12. linden
    Jun 3, 2010

    So great Kiva. Your community is lucky to have you more accessible to them! I really like what you write about here. I am in midlife now. I have a nursing degree but, never really used it in a traditional setting. I started off wanting to practice lay midwifery after having had a homebirth…and went off to massage school and have been traveling the regenerative path ever since. My main focus was on my family, holistic regenerative health and lifestyle. I never fit into the mainstream of healthcare and have walked on the outside all my life. Degree’s are fine if one needs to fit in somewhere and it’s required to practice…though even this is debatable in my mind. I have met many folks that have a degree…in healthcare…and they have been very uncaring and unaware of a healing and healthful relationship. It’s not their fault. It’s the lack of exposure to a different way of being. The old traditional ways are what speak to me most strongly. It’s what I always come back to…in my parenting (my daughter is now 22), unschooling, activisim, plant journeying….traditional plant/nature love is what seems to be what I am most connected to. So…long ago…30 years ago now I was headed to a homesteading program in NC….life changed and well-meaning folks stepped in and encouraged me to go to Nursing School to have a “job” that I could fall back on. I won’t say it was a mistake…how can we ever know what should or should not have been? I will say that it is so important to listen to that inner knowing voice…I went through the entire program and never practiced in a setting where I needed a degree. I knew it all through the program…it just was not me. There are plenty of folks that want to follow these ways. We need those of us in this world that are brave enough to walk on the edge of this misguided culture of ours.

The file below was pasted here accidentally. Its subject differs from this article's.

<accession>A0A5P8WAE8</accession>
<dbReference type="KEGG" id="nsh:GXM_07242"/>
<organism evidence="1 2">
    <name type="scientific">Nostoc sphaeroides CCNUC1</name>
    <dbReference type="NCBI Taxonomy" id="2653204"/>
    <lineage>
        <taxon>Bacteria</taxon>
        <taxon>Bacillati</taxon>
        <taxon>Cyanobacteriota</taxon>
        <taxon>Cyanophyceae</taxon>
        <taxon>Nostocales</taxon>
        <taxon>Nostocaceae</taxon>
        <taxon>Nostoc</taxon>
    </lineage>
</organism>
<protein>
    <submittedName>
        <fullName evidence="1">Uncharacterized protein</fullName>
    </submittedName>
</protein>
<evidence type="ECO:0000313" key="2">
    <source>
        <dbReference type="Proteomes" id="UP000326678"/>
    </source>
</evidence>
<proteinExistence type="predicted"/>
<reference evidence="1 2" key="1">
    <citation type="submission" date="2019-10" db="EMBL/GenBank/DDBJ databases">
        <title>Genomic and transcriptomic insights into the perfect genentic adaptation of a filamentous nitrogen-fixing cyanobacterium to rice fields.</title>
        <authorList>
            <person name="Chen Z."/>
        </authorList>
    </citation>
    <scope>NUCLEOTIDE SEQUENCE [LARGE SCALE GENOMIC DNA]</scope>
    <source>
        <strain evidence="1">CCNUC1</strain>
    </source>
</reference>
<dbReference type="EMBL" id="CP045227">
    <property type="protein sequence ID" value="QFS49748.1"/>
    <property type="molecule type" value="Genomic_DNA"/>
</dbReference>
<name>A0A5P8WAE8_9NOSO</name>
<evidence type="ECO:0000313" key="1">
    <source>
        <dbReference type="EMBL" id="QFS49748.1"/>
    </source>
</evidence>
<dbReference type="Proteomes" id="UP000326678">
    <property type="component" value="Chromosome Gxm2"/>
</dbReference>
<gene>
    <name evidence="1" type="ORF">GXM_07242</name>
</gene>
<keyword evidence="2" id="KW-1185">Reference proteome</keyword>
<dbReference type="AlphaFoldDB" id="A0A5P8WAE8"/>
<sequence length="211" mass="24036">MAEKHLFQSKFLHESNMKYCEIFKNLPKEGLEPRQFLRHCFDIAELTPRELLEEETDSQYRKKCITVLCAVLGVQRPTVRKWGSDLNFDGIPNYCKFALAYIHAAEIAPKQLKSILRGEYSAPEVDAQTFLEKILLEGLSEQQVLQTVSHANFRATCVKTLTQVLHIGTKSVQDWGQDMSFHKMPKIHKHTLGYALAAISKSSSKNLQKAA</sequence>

13. Jane
    Jun 3, 2010

    Hurrah! Congratulations on opening your office, and congratulations for continuing on your path as a grassroots herbalist. I too have struggled with the “initials-after-my-name” thing. At one point I realized that all the learning I was doing (and loved to do) really was a legitimate path. What I needed most was to realize the value of it myself. So I charted all my learning out as an “academic path”, and dreamed up for myself an architecture called the Forest Halls Folk College (devoted to organic higher learning), and crafted my own PhD program (of sorts). I don’t add initials after my name (having completed that program for myself, though I continue to learn, learn, learn–it will never end :-) ), but it sure was fun to change this pressure (from the mainstream culture, and my own anxiety to offer what I do as having legitimate value), and shape-shift it into something of my own creation, making total sense to me. In the end, I think many of us are crafting ourselves in ways that degrees and programs can’t take us. Following our authentic path means just that — weaving our pursuit of knowledge, skills, experiences into a rare flower that serves others meaningfully, responsibly, effectively. How we weave those threads together ultimately resides on what will truly serve us best to serve others …. For me, Kiva, your knowledge, wisdom, continued love of learning and deepening with what you do is apparent. I don’t need you to have credentials to prove to me that you are a wise healer indeed!